I first encountered Godwin with The Masters of Solitude, his 1978 science fiction collaboration with Weird Tales editor Marvin Kaye. They wrote one sequel, Wintermind (1982), and one horror novel together: A Cold Blue Light (1983).

But I’ll chiefly remember Godwin for my favorite Robin Hood adaptation, Sherwood, published in hardcover by William Morrow & Co. in August 1991. The novel follows young Edward Aelredson, Thane of Denby, who’s driven from his home by Norman invaders and takes refuge in primeval Sherwood forest — where he meets a surprising cast of characters and gradually becomes a thorn in the side of the usurping king. Set during the Norman conquest, Sherwood features both William the Conqueror and William Rufus as major characters. Godwin wrote one sequel, Robin and the King, in 1993.

Sherwood was perhaps his most successful book, but he’s also fondly remembered for his Arthurian trilogy set in 5th century Britain during the collapse of the Roman empire: Firelord (1980), Beloved Exile (1984), and The Last Rainbow (1985).

Godwin’s first novel was Darker Places (1973), his last was Prince of Nowhere, published in 2011. In between, he wrote a number of popular historical and romantic fantasies, including A Truce with Time (1988), The Tower of Beowulf (1995), and Lord of Sunset (1998). He also turned his hand to solo science fiction with Limbo Search (1995) and the humorous Snake Oil series: Waiting for the Galactic Bus (1988) and The Snake Oil Wars (1989).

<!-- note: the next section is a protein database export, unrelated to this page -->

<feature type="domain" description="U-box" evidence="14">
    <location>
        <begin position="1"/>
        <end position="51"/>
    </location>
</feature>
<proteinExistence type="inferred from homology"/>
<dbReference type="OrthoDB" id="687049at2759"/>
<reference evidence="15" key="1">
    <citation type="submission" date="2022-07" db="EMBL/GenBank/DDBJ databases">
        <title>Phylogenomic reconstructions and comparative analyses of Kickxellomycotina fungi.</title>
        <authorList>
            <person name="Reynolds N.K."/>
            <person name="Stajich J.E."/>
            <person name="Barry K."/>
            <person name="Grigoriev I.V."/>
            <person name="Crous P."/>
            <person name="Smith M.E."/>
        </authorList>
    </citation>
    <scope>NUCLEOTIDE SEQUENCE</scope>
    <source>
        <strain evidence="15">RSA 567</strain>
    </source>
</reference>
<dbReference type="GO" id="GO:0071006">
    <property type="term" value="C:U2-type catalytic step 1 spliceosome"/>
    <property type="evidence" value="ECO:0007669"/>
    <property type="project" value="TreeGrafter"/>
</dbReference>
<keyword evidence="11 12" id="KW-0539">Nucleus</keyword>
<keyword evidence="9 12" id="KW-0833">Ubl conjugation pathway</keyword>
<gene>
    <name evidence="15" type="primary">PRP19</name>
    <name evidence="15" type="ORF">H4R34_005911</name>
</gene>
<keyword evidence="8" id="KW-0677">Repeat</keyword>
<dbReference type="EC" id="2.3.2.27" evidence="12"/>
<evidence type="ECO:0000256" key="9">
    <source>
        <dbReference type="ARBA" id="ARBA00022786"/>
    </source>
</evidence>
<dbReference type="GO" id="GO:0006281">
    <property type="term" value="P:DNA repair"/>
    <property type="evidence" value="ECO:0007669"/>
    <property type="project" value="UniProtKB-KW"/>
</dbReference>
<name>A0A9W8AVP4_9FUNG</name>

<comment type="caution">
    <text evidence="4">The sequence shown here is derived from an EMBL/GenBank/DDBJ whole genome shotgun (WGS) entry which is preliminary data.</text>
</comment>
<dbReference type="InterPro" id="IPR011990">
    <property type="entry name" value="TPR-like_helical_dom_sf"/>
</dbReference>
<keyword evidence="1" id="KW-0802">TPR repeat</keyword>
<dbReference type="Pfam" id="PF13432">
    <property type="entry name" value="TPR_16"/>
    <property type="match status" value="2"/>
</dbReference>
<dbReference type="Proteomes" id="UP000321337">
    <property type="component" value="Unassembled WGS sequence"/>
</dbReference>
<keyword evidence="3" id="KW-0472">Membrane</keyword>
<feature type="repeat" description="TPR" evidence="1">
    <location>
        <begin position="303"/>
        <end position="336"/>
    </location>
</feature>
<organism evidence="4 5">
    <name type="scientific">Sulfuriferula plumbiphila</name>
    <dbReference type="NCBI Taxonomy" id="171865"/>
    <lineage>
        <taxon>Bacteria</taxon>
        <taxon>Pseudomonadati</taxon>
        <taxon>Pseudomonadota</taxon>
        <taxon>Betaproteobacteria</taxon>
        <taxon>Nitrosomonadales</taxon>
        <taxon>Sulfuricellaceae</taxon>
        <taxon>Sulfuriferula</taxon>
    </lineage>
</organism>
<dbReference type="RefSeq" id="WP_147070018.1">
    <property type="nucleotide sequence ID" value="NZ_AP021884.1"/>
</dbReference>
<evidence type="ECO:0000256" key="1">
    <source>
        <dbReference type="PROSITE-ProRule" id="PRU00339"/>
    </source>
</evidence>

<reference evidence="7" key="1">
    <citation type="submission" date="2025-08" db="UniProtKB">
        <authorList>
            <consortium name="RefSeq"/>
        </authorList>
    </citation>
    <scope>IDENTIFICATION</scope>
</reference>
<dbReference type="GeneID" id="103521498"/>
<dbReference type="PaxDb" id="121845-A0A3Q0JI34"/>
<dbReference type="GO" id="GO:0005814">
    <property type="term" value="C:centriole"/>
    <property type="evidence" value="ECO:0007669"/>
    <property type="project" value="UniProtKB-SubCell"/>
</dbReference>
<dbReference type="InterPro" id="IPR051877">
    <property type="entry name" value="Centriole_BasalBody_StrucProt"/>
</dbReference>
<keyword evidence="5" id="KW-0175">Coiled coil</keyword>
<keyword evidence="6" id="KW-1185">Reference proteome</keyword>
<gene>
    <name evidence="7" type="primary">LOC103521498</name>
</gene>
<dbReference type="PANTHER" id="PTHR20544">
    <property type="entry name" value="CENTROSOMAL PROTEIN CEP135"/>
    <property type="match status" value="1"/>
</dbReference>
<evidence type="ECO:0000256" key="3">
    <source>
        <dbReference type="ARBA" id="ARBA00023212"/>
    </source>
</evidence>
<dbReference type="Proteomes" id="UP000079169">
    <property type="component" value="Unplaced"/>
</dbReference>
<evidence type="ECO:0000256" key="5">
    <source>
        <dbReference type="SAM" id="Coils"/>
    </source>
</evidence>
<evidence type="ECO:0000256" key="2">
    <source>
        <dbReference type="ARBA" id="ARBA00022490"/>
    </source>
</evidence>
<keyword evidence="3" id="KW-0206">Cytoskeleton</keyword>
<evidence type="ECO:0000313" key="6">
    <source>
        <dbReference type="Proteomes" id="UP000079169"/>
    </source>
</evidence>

As an editor he produced Invitation to Camelot (1988) and, with Marvin Kaye, one collection of Weird Tales reprints, Weird Tales: The Magazine That Never Dies (1988). He had one short story collection, the Hugo-nominated The Fire When It Comes (1984), which included the World Fantasy Award-winning title story.

His short story “Influencing the Hell out of Time and Teresa Golowitz,” (Twilight Zone magazine, January, 1982) was adapted as “Time and Teresa Golowitz,” an episode of The Twilight Zone TV show in 1986.

Parke Godwin was born in New York City in 1929, and lived there much of his life. He died on Wednesday at the age of 84.


Did I Do That? Or, We’ve Had the Sword, Where’s the Sorcery?

Friday, June 21st, 2013 | Posted by Violette Malan

ElricA while ago, when I started writing these posts, I talked about how to put the sword in Sword and Sorcery, and while doing my latest posts on the Fantasy and SF hero, it struck me that, in a way, I was still really talking about the sword. Maybe it’s time to talk about the sorcery.